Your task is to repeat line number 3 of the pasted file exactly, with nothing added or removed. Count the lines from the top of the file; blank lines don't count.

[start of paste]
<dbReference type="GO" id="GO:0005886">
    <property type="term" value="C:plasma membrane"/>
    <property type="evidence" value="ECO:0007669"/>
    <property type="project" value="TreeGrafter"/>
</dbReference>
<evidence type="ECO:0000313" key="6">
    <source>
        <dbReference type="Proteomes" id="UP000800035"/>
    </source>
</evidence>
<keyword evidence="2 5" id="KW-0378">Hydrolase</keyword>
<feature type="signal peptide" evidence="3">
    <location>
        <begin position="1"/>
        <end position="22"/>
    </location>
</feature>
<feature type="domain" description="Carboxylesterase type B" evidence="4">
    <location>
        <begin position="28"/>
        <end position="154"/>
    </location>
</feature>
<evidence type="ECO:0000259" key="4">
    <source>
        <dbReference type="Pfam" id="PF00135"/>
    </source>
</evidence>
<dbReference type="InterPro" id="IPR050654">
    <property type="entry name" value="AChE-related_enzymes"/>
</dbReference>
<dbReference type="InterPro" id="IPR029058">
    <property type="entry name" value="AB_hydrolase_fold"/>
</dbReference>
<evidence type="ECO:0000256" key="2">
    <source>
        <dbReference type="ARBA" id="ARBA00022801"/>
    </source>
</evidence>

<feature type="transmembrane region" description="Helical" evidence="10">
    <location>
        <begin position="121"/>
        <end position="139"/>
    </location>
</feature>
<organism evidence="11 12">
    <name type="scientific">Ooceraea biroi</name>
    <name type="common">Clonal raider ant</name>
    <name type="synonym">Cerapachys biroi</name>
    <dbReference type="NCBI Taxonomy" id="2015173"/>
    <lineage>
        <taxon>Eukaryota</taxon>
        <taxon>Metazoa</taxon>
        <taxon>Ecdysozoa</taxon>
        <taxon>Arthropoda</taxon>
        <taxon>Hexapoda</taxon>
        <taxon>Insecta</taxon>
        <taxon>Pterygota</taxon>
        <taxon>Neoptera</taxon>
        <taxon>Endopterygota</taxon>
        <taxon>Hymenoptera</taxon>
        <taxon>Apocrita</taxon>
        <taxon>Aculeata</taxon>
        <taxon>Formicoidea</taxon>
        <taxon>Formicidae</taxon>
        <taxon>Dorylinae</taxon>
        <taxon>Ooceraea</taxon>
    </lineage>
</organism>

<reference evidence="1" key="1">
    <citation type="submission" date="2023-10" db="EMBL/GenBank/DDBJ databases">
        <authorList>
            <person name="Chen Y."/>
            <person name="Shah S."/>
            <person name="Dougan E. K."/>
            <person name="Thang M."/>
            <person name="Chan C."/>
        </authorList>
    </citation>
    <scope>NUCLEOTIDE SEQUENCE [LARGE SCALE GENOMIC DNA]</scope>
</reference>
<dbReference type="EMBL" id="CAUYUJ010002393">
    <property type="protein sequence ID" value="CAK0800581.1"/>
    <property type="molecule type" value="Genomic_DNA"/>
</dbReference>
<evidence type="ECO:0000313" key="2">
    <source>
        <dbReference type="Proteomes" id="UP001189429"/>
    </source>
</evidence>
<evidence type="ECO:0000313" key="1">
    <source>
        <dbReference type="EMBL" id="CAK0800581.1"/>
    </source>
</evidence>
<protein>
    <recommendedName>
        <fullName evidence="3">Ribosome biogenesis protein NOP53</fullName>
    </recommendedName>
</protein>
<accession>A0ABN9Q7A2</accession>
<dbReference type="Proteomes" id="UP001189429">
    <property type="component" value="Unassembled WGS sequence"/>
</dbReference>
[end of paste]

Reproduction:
    <property type="evidence" value="ECO:0007669"/>